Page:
Although grafting usually refers to joining only two plants together, you can join as many as needed. Multiple grafts are commonly done with fruit trees. For instance in order to get multiple varieties of apples from one tree, or to get multiple varieties of citrus like lemons, limes, oranges, tangerines and grapefruit from just one tree. Grafting is not limited to trees, grafting vegetables and/or any other plant follows the same principle as grafting fruit trees.
Why Graft Your Plants
Besides just for the obvious fun of it, there a other reasons that grafting your plants may be useful. Some of these benefits include;
- To Take advantage of a particular rootstocks, Some rootstocks varieties may have superior growth habits, disease and insect resistance, drought tolerance, or may even be better adapted to a particular climate than that produced naturally by an ungrafted plant. Where the scion (top) of another variety may have a desired fruit size, flavor, or even plant size etc..
- To Optimize cross-pollination, Not all plants are self pollinating, some require pollination from another variety for good fruit set, and some plants have either male or female flowers but not both. To ensure good fruit set on the female flowers, a male plant must be growing nearby. Grafting a section of a male plant to a female plant can increase good cross pollination.
- To Increase the growth rate of seedlings, Grafting seedling onto a more mature plant can increase the growth rate of the seedlings because the root system is already established.
- To Perpetuate clones, Clones of some species of plants can’t be reproduced from vegetative cuttings easily, because the percentage of cuttings that successfully root is quite low. But many of them can however be grafted onto seedling rootstocks.
- Creating new Varieties Some varieties of plants don’t actually come from seeds. Some are difficult and/or just about impossible to reproduce strictly from cuttings or other techniques.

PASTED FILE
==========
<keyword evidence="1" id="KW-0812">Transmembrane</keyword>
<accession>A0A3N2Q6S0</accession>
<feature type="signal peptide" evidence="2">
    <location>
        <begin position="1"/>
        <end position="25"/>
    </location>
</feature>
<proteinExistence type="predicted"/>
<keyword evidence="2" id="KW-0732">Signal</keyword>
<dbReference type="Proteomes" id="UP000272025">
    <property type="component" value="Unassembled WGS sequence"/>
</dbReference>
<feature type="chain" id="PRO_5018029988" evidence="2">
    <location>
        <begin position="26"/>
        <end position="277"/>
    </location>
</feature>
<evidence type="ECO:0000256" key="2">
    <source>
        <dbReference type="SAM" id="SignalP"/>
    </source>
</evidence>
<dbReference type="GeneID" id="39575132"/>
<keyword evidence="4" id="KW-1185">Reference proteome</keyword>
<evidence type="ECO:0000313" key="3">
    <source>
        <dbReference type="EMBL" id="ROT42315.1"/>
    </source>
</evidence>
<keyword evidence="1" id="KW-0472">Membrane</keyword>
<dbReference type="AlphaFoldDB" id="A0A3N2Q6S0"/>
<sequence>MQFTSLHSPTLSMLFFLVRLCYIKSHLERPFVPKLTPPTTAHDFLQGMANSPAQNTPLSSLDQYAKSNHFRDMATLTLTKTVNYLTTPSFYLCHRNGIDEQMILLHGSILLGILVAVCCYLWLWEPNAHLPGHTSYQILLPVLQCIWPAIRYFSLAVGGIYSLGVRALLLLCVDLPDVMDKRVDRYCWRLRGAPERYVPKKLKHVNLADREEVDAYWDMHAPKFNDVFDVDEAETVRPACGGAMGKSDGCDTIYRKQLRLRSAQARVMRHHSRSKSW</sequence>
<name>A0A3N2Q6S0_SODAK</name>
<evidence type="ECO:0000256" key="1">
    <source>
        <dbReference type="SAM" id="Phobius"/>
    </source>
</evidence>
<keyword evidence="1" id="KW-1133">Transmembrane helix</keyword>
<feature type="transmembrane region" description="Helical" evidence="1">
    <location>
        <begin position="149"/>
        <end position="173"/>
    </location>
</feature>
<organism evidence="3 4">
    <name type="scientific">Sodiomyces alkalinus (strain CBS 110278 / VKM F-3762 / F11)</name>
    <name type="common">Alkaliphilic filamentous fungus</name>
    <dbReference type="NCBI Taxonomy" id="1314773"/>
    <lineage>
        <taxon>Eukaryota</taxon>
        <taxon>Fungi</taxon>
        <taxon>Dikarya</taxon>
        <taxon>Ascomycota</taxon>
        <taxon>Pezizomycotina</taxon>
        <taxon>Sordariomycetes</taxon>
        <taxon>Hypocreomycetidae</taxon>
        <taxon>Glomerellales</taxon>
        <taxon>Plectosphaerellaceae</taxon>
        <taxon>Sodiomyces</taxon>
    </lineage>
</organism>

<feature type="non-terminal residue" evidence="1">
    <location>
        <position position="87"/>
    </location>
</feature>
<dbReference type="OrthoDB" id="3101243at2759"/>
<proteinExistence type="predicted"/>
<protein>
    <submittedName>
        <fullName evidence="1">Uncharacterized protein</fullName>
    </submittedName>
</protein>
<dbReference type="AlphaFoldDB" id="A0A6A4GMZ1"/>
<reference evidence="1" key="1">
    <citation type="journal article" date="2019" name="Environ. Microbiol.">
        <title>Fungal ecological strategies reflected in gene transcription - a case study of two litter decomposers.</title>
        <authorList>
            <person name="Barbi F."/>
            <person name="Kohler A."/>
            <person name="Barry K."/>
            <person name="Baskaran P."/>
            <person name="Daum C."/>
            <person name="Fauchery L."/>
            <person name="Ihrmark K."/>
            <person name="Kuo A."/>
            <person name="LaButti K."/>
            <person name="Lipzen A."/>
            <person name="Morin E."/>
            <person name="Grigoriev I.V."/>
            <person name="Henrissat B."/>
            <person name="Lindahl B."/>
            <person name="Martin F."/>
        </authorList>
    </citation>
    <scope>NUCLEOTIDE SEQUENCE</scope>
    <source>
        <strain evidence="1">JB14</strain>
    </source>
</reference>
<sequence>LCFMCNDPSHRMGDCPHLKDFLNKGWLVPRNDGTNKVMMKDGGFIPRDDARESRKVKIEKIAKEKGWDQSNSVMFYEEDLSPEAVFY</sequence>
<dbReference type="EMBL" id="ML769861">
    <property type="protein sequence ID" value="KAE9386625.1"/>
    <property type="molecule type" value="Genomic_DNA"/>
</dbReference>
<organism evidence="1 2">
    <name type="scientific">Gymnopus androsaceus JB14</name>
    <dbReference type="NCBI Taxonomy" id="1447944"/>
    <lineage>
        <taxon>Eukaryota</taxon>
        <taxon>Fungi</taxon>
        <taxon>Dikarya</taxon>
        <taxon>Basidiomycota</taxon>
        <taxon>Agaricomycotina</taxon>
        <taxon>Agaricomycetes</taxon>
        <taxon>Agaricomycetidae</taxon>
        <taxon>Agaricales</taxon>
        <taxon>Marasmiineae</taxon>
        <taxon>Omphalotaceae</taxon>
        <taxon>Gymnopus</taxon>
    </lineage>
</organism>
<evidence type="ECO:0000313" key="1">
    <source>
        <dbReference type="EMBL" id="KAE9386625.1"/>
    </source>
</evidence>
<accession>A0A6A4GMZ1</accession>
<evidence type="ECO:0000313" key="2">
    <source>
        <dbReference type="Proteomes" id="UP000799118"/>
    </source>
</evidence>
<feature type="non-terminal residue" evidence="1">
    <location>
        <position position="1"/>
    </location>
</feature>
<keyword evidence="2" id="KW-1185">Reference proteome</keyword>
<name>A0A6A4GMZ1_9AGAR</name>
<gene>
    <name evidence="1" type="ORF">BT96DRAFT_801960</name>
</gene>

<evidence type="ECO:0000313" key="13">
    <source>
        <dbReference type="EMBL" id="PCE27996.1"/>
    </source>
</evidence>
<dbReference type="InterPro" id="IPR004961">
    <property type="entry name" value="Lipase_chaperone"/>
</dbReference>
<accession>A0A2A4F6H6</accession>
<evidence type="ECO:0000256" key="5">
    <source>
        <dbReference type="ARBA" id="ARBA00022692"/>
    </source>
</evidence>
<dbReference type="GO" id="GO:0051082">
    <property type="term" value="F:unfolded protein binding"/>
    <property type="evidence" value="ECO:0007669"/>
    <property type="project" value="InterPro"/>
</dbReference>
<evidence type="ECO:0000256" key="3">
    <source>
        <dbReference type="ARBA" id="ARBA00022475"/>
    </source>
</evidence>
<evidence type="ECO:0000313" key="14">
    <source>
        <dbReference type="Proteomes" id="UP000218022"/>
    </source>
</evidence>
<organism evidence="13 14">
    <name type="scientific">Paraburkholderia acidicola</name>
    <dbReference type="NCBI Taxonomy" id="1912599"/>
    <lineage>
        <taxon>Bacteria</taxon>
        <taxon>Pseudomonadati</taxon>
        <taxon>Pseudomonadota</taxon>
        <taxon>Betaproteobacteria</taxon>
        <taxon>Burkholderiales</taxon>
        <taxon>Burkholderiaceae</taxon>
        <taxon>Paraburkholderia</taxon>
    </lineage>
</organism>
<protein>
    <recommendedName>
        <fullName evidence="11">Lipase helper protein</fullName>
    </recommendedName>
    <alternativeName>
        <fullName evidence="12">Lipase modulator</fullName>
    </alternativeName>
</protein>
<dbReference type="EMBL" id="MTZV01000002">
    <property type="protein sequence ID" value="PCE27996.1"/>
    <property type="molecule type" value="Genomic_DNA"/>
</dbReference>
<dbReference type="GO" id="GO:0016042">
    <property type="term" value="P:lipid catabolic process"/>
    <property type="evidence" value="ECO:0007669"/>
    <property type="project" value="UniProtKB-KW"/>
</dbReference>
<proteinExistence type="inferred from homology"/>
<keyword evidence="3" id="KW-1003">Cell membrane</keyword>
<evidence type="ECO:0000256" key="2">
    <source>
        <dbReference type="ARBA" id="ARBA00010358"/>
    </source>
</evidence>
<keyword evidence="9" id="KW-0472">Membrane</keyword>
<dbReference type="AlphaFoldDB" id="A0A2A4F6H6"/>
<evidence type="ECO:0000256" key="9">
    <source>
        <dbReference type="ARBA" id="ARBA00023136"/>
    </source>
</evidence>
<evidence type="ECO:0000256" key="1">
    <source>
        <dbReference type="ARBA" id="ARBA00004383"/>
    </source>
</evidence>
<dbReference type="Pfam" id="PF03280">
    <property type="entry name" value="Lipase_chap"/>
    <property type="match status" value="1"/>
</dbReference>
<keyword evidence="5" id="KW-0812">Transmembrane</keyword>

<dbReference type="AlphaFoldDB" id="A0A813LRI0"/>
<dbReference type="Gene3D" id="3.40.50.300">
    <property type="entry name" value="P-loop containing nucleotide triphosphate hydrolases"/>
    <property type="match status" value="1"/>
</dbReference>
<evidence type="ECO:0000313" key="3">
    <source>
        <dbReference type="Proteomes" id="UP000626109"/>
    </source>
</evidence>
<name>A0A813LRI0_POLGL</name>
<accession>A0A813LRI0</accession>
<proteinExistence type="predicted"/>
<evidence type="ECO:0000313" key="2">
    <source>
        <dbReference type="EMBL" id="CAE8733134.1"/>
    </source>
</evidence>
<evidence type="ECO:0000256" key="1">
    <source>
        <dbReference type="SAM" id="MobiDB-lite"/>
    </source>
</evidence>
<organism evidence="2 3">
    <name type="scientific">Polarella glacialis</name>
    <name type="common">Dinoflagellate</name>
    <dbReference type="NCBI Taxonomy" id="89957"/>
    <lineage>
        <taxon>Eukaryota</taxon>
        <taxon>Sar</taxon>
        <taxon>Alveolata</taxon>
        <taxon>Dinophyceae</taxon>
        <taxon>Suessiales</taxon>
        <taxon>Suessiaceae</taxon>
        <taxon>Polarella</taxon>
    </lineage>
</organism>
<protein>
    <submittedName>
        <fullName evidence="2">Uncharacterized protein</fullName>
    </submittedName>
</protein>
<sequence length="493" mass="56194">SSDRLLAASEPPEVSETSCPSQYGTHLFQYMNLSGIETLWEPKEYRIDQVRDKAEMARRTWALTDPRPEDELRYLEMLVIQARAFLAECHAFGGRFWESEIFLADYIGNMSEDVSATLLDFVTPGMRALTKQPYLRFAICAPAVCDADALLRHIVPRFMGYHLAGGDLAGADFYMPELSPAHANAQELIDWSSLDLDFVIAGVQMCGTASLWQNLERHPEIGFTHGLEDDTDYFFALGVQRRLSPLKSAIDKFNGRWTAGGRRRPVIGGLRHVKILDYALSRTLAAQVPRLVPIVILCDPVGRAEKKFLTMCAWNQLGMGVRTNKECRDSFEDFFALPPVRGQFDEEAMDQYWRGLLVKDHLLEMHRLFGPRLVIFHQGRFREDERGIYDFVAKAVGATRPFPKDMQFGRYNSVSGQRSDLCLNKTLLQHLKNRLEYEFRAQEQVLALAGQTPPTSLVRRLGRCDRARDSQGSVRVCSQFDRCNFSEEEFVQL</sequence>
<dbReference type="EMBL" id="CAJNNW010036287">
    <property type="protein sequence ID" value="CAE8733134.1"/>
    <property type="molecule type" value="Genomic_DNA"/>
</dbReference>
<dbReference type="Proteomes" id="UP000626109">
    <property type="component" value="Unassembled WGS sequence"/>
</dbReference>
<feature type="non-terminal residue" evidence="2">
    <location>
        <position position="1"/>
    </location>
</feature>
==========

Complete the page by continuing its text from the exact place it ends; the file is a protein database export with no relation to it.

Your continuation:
All kinds of plants can be grafted including fruits, vegetables, trees, bushes, flowers, but not all plants can be grafted together. The only real way to tell if it can be grafted is simply to try. But generally speaking plants that are closely related graft together best, and form a good graft union. A poor graft union usually results in plants that either grow poorly, break off or just eventually die.
Types of Grafts
Although there are many different so called types of grafts (Cleft Graft, Bark Graft, Side-Veneer Graft, Splice Graft, Whip and Tongue Graft, Saddle Graft, Bridge Graft and Inarch Graft) they all basically really come down to two types of grafting techniques, top grafting and side grafting. With top grafting the scion is matched to the new stem (plant) by placing it directly on top of the rootstock stem. In most cases the scion and understock are of exact or nearly equal size. Another type of top grafting consists of splicing the scion to the side of the stem of the new rootstock (even of different sizes). In which case several scions may be attached to a single rootstock, or stem of a rootstock. The different names (types) are just given to explain the different types of cuts used to match the two stems together.